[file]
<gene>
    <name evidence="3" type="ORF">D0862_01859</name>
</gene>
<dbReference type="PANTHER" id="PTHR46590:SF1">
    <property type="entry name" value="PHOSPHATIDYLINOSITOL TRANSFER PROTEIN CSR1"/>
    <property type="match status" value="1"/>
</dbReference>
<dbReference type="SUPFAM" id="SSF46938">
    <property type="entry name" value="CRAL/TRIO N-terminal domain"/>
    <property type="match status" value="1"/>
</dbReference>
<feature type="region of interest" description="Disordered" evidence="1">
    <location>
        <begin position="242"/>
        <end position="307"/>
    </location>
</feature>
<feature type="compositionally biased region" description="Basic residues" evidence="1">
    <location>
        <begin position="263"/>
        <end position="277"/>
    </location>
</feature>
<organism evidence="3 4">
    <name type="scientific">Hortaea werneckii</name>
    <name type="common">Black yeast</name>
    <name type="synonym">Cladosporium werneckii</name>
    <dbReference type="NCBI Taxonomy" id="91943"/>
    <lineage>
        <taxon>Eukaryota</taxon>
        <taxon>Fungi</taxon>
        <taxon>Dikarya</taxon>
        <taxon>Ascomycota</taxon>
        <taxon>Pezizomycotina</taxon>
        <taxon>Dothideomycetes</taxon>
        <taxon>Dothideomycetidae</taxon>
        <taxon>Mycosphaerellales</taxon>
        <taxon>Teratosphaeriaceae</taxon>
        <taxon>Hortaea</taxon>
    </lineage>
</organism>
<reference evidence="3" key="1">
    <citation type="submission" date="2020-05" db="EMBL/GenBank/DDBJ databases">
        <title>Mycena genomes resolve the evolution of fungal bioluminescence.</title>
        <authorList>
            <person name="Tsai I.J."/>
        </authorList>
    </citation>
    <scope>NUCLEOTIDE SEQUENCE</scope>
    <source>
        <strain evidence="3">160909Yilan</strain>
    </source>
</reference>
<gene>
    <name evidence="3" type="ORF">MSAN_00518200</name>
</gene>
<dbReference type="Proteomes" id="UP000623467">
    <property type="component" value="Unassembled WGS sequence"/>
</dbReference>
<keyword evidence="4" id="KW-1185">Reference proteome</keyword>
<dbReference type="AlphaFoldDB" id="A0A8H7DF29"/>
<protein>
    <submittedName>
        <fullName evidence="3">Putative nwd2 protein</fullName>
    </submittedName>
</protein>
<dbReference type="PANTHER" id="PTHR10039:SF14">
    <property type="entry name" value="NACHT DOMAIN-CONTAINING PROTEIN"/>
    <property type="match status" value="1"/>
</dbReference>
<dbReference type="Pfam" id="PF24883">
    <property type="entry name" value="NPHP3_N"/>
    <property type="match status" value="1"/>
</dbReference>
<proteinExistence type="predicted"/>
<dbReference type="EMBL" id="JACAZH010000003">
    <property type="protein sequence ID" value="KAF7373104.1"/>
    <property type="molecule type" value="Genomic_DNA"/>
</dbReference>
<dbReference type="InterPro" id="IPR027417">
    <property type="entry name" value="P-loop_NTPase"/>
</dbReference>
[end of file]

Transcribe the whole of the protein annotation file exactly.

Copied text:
<gene>
    <name evidence="3" type="ORF">D0862_01859</name>
</gene>
<dbReference type="PANTHER" id="PTHR46590:SF1">
    <property type="entry name" value="PHOSPHATIDYLINOSITOL TRANSFER PROTEIN CSR1"/>
    <property type="match status" value="1"/>
</dbReference>
<dbReference type="SUPFAM" id="SSF46938">
    <property type="entry name" value="CRAL/TRIO N-terminal domain"/>
    <property type="match status" value="1"/>
</dbReference>
<feature type="region of interest" description="Disordered" evidence="1">
    <location>
        <begin position="242"/>
        <end position="307"/>
    </location>
</feature>
<feature type="compositionally biased region" description="Basic residues" evidence="1">
    <location>
        <begin position="263"/>
        <end position="277"/>
    </location>
</feature>
<organism evidence="3 4">
    <name type="scientific">Hortaea werneckii</name>
    <name type="common">Black yeast</name>
    <name type="synonym">Cladosporium werneckii</name>
    <dbReference type="NCBI Taxonomy" id="91943"/>
    <lineage>
        <taxon>Eukaryota</taxon>
        <taxon>Fungi</taxon>
        <taxon>Dikarya</taxon>
        <taxon>Ascomycota</taxon>
        <taxon>Pezizomycotina</taxon>
        <taxon>Dothideomycetes</taxon>
        <taxon>Dothideomycetidae</taxon>
        <taxon>Mycosphaerellales</taxon>
        <taxon>Teratosphaeriaceae</taxon>
        <taxon>Hortaea</taxon>
    </lineage>
</organism>
<reference evidence="3" key="1">
    <citation type="submission" date="2020-05" db="EMBL/GenBank/DDBJ databases">
        <title>Mycena genomes resolve the evolution of fungal bioluminescence.</title>
        <authorList>
            <person name="Tsai I.J."/>
        </authorList>
    </citation>
    <scope>NUCLEOTIDE SEQUENCE</scope>
    <source>
        <strain evidence="3">160909Yilan</strain>
    </source>
</reference>
<gene>
    <name evidence="3" type="ORF">MSAN_00518200</name>
</gene>
<dbReference type="Proteomes" id="UP000623467">
    <property type="component" value="Unassembled WGS sequence"/>
</dbReference>
<keyword evidence="4" id="KW-1185">Reference proteome</keyword>
<dbReference type="AlphaFoldDB" id="A0A8H7DF29"/>
<protein>
    <submittedName>
        <fullName evidence="3">Putative nwd2 protein</fullName>
    </submittedName>
</protein>
<dbReference type="PANTHER" id="PTHR10039:SF14">
    <property type="entry name" value="NACHT DOMAIN-CONTAINING PROTEIN"/>
    <property type="match status" value="1"/>
</dbReference>
<dbReference type="Pfam" id="PF24883">
    <property type="entry name" value="NPHP3_N"/>
    <property type="match status" value="1"/>
</dbReference>
<proteinExistence type="predicted"/>
<dbReference type="EMBL" id="JACAZH010000003">
    <property type="protein sequence ID" value="KAF7373104.1"/>
    <property type="molecule type" value="Genomic_DNA"/>
</dbReference>
<dbReference type="InterPro" id="IPR027417">
    <property type="entry name" value="P-loop_NTPase"/>
</dbReference>